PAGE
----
Roleplayer Library Review: A Princess of Mars and the Barsoom Series by Edgar Rice Burroughs

John Carter needs no armor!!!! 

ISBN-13: 9780307430458* 

John Carter of Mars has been said to be seminal (Google says that word means “a work, event, moment, or figure that strongly influencing later developments”. Take that as you will…) series in science fiction, and one of the shining stars of the planetary romance genre and pulp era. I don't think that applause is off base. For me, it stands as a distinct type of adventure, and is one of the best I read.

More importantly than that, they are great novels, full of action, romance, sexism, possibly some racism, violence, nakedness, more violence, honor, righteousness , weak vulnerable females, strong lethal females, and people-that-can-detach-their-heads-from-their-bodies. 

As such, the books are both a great inspiration, and a dangerous inspiration to GMs and players the worlds over. 

This book applies to: 
D&D, Pathfinder and sundry 
2nd ed D&D's Spelljammer setting 
Classic World of Darkness (very mildly)

How it applies to the GM

A Princess of Mars, and the rest of the novels, take place in a richly built, very particular version of Mars, a Mars that has living cultures on it, breathable air, and vegetation. Burroughs wrote the books in the early 1900’s, as in 1912 for A Princess of Mars appearing in All-Story. That is more than 100 years ago, by the way, which accounts for a Mars that has been so strongly disproven by science that it takes writers aback to think of Mars as anything but a dead world that has always been dead.

This setting alone is enough to inspire a GM of many stripes, and Mars: the Roleplaying Game of Planetary Romance seems to be built using this setting. I can’t vouch for its quality, since I have never played it, but at least my readers know that there is a game that uses a setting analogous to Barsoom (which is the native’s demonym for the big red planet)

But even a GM not interested in having stories on Burrough’s Mars can find much fodder within the world. I for one am most enamored with the wide variety of weird creatures and cultures that inhabit the places. Their are races whose psychic powers are so great that they question whether reality is really constructed by their own minds, or that there is something external to experience that makes up existence. That kind of stuff is a wonderful articulation of many themes in Mage the Ascension, and is more or less the philosophy of the Cult of Ecstacy (when they are not so toasted that they can’t think)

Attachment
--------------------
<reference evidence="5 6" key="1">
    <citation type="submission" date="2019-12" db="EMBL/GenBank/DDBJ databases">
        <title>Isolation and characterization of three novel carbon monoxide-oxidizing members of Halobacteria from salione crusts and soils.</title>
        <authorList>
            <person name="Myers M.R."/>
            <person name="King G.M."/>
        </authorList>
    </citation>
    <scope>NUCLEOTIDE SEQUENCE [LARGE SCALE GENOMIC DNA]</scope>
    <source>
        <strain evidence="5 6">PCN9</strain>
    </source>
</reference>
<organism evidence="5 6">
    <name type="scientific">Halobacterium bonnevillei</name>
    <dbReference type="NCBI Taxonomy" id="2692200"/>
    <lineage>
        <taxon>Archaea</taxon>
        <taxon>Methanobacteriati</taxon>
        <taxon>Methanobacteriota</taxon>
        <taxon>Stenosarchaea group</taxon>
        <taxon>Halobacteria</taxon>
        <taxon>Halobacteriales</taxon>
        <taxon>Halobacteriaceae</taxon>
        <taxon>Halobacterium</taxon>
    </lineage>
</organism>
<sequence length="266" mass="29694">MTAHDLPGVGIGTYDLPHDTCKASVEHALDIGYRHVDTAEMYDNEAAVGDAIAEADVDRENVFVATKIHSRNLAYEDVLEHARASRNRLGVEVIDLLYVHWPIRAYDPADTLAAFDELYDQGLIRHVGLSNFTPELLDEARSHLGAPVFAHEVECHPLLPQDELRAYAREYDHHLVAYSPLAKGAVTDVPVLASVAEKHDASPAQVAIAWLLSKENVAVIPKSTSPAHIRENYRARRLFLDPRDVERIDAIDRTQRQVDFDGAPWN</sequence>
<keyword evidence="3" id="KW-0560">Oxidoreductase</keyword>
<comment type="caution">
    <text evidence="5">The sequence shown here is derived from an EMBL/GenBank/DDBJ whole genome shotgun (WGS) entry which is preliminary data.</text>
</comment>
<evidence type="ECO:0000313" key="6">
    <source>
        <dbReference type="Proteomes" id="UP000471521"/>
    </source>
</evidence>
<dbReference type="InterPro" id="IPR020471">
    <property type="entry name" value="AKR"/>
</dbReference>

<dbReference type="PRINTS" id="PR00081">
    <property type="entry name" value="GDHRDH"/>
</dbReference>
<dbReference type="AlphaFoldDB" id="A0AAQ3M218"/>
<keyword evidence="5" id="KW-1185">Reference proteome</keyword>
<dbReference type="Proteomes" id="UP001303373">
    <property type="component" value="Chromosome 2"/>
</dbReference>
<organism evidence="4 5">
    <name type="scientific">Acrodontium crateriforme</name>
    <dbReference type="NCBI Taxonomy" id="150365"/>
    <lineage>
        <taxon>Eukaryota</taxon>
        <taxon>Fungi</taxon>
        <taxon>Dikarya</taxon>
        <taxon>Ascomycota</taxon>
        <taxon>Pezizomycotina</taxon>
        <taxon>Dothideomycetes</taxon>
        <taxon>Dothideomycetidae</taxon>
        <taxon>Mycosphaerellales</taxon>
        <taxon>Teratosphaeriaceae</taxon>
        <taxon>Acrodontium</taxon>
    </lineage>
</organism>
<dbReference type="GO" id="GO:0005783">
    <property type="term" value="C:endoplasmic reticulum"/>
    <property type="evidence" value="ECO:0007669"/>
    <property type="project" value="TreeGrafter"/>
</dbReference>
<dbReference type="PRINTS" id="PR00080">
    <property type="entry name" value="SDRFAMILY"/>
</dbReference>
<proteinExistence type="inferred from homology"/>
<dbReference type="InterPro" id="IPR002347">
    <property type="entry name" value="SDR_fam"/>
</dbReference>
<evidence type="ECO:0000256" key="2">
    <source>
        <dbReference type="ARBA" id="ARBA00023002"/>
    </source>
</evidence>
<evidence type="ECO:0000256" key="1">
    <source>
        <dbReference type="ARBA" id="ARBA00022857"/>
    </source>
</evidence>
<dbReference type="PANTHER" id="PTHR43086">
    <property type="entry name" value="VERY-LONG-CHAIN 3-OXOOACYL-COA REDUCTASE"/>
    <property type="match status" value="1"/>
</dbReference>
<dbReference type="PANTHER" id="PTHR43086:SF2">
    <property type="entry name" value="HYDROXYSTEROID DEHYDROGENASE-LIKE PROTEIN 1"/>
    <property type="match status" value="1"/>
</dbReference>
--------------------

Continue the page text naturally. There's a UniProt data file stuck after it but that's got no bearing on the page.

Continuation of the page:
Your assignment tonight is to stat out Thurgood Jenkins and Brian as Cult of Ecstacy characters in M:tA.

Other weird aliens that could easily make good D&D, Pathfinder, Exalted, or weird sci-fi/fantasy characters include the Plant-men, who eat with their hands and jump-stab people, Barsoom’s Green-men (think Orcs with extra arms), white apes with extra arms, ten-legged lions as big as that dorky Prius you drive to your lame-o job, and a race of people who are literally just disembodied heads that can crawl on spider-frickin' legs onto these headless human-looking bodies, sit their neck-butts on the headless animal's mouth (located where the neck should be) and brain dominate the body. See Chessmen of Mars for that last one.

But, as I promised earlier, there is some danger in Mars, and by danger I mean danger of alienating players and being offensive. Here it is.

By our current, enlightened standards, Edgar Rice Burroughs Barsoom is unabashedly sexist.

How? On Mars, women are lauded as beautiful, but also disarmed and dis-empowered, most of the time (though Tara rack up quite a few frags in her book). Women do not have positions of power, most of the time (Except for the old haggard black-skinned goddess Is, who was not really a goddess but wielded crap-tonnes of political power). Women are bought and sold, or used as man-prizes, and most of the books have the old-fashioned damsel in distress motivation for the male hero, who often tussles with another male who wants to impale the lady on his Barsoomian meat-rocket.

There are no buts either. I would not incorporate the inequality in my game, with or without female players, unless we specifically wanted to explore the possibilities of a sexist world’s effects on female characters (much like how might keep the rampant sexism of any historical game like Dark Ages: Vampire or Ars Magica).